In Cape Town, Bo-Kaap is a place of historical importance. But, thanks to gentrification, it is also a place with a heritage that is quietly disappearing.

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Ramadan Bo-Kaap Cape Town The famous brightly coloured houses found in Bo-Kaap. Cars are always parked in the area as fuel has become incredibly expensive. Now many residents use public transport if needed.
Ramadan Bo-Kaap Cape Town During Ramadan, children visit their neighbours and exchange cake before iftar. This tradition is slowly disappearing as some people feel that baking for so many people can be a waste and costs a lot of money.
Ramadan Bo-Kaap Cape Town A table laid out with traditional Cape Malay food before boeka time or iftar, when the fast is broken.
Ramadan Bo-Kaap Cape Town Bo-Kaap has a magnificent view of Table Mountain. This is one of the reasons for the area’s increase in popularity and gentrification.
Ramadan Bo-Kaap Cape Town The roads in Bo-Kaap grow quiet as sunset approaches, and people head home to break their fast.
Ramadan Bo-Kaap Cape Town A group of triplets delivers cake to the neighbours.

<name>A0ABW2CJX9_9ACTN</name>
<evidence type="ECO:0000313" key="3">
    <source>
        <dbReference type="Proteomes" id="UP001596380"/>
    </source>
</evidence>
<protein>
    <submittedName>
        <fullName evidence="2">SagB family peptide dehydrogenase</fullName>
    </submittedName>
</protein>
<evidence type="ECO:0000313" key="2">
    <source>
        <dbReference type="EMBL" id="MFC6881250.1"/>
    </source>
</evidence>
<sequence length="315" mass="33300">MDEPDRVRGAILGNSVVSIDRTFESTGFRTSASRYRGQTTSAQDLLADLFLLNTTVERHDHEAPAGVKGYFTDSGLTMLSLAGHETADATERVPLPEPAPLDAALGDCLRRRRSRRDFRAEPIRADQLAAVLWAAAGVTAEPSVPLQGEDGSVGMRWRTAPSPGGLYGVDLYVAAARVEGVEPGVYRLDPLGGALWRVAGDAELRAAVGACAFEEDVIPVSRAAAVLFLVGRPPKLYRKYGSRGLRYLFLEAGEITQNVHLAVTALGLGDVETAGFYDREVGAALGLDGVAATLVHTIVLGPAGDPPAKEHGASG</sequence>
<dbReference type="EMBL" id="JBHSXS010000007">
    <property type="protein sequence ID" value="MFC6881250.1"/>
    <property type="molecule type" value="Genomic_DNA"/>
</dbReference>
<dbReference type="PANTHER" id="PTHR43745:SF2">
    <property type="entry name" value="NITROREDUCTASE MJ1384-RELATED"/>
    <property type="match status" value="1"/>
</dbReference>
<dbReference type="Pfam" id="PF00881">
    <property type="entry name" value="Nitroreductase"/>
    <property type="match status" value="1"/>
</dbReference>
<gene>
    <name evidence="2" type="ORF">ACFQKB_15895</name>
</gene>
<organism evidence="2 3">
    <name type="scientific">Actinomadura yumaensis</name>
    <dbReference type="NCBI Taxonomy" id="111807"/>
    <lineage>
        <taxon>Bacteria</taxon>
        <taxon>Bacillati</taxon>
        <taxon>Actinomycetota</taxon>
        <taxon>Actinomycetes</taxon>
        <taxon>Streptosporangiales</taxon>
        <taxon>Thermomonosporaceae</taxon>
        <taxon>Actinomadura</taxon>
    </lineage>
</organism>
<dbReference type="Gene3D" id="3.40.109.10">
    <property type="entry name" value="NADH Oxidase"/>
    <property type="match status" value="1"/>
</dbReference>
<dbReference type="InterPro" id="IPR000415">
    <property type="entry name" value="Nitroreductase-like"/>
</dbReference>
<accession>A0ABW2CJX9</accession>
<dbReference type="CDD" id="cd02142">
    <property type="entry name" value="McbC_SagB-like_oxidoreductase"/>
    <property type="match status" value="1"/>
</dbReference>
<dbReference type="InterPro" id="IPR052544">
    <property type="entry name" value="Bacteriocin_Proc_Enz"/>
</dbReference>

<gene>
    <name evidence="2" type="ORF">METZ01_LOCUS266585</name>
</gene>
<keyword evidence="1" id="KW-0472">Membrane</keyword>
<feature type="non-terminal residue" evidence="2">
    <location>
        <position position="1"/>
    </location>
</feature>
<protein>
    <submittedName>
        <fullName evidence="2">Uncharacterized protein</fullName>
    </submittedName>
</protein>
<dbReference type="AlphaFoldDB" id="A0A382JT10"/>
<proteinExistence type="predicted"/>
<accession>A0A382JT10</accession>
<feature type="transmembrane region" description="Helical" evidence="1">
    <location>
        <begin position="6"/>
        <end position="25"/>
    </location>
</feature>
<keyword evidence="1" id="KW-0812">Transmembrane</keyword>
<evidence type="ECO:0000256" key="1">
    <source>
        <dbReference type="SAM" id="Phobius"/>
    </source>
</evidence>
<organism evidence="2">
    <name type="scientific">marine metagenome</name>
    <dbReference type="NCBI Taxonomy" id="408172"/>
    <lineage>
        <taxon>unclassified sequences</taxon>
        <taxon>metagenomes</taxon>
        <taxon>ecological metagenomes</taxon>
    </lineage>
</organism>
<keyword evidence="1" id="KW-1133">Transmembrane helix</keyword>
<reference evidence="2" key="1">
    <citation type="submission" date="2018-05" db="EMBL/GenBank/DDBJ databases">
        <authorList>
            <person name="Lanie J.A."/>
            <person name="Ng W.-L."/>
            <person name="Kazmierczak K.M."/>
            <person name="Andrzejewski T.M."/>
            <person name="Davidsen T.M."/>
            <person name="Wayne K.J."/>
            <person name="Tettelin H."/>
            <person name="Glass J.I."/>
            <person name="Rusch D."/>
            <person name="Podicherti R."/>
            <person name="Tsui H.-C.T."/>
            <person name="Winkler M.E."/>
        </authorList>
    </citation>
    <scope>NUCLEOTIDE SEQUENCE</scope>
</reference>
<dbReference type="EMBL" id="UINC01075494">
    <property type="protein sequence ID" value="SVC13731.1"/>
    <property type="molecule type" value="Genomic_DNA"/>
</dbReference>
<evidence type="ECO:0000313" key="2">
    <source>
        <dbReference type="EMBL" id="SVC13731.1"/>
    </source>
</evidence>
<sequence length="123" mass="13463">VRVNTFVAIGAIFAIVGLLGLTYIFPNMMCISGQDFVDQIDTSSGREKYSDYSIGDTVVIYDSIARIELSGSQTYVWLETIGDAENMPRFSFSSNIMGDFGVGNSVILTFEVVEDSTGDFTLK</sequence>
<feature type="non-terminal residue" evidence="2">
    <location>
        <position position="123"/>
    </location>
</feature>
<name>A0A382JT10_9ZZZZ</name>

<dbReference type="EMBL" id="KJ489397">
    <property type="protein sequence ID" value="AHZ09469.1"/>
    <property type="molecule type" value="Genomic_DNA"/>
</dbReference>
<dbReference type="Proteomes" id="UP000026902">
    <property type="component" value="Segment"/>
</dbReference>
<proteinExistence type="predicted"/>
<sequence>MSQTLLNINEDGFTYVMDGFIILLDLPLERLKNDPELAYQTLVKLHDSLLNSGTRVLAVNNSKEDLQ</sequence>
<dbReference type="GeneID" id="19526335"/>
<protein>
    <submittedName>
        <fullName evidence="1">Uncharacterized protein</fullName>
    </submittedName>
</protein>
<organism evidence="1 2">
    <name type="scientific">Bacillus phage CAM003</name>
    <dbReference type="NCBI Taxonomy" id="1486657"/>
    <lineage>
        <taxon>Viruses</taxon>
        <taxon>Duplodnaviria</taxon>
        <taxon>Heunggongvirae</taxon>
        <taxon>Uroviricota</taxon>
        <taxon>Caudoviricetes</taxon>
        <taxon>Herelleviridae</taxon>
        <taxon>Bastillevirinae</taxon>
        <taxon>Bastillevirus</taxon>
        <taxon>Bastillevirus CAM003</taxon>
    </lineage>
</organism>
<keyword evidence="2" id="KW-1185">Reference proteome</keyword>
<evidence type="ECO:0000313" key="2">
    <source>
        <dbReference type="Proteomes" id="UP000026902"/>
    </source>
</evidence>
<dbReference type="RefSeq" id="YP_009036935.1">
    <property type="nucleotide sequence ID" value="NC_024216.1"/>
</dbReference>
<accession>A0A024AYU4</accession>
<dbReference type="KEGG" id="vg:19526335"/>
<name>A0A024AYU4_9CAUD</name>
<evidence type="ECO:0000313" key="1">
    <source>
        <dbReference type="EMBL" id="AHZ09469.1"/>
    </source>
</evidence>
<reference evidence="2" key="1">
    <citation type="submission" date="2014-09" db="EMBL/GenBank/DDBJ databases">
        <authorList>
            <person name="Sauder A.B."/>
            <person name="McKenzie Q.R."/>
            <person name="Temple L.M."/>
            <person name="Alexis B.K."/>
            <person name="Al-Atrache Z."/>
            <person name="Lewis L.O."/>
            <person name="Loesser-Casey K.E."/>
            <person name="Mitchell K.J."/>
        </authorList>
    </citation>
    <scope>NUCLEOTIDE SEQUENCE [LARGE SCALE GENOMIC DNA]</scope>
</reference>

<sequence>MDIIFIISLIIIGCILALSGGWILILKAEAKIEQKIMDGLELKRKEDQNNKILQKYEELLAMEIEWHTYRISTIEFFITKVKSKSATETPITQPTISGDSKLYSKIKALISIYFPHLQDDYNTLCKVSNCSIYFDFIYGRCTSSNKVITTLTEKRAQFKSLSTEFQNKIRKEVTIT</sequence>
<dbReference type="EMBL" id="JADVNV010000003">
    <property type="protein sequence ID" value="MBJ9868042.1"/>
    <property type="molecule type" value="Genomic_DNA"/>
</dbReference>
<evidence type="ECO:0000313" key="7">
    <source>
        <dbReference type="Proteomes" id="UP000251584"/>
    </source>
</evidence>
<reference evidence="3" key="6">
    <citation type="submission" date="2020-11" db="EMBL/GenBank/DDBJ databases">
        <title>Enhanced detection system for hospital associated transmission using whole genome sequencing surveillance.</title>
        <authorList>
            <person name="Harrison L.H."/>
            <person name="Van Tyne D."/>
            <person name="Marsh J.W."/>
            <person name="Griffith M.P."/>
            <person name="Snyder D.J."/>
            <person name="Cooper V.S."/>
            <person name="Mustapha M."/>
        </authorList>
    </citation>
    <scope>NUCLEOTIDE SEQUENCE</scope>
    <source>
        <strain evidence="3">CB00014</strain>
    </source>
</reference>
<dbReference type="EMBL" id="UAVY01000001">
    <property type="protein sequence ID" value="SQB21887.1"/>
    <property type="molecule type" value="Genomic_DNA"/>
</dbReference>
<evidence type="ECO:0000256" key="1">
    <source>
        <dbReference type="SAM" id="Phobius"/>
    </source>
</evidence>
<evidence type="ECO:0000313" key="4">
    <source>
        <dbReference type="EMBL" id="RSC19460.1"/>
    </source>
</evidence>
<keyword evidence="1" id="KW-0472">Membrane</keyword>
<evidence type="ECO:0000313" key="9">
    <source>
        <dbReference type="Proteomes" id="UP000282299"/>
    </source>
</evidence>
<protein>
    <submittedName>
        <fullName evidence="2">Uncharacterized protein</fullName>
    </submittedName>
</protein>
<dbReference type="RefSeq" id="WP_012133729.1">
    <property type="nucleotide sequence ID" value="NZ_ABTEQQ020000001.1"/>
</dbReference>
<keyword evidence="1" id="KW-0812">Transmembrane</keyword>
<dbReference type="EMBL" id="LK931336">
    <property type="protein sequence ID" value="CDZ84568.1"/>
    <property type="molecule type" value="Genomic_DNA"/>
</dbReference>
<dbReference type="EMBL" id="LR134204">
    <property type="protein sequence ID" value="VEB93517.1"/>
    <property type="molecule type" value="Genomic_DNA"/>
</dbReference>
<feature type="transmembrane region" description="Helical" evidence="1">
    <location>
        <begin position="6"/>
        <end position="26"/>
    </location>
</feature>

Ramadan Bo-Kaap Cape Town The Auwal Mosque, in Dorp Street, is the oldest mosque in South Africa and was build in 1798.
Ramadan Bo-Kaap Cape Town A man drying himself after performing his ablutions in preparation for prayers. During Ramadan, you’re not allowed to eat or drink anything between sunrise and sunset.
Ramadan Bo-Kaap Cape Town A young boy enjoys a plate of biryani. An assortment of cakes, dates and food are laid out on the floor of the mosque for visitors to break their fast with.
Ramadan Bo-Kaap Cape Town Every year during Ramadan the Boorhaanol institute gives out food to the needy. Bo-Kaap is built on a slope and is incredibly steep. Needy families often send their children to collect food instead of going themselves as they are too old to walk up the steep hills.
Ramadan Bo-Kaap Cape Town It’s customary for Muslims to read the entire Quran during the month of Ramadan.
Ramadan Bo-Kaap Cape Town Lengthy extra prayers, known as tarawih, are performed in the evenings during Ramadan. Tired children sometimes end up falling asleep on the mats.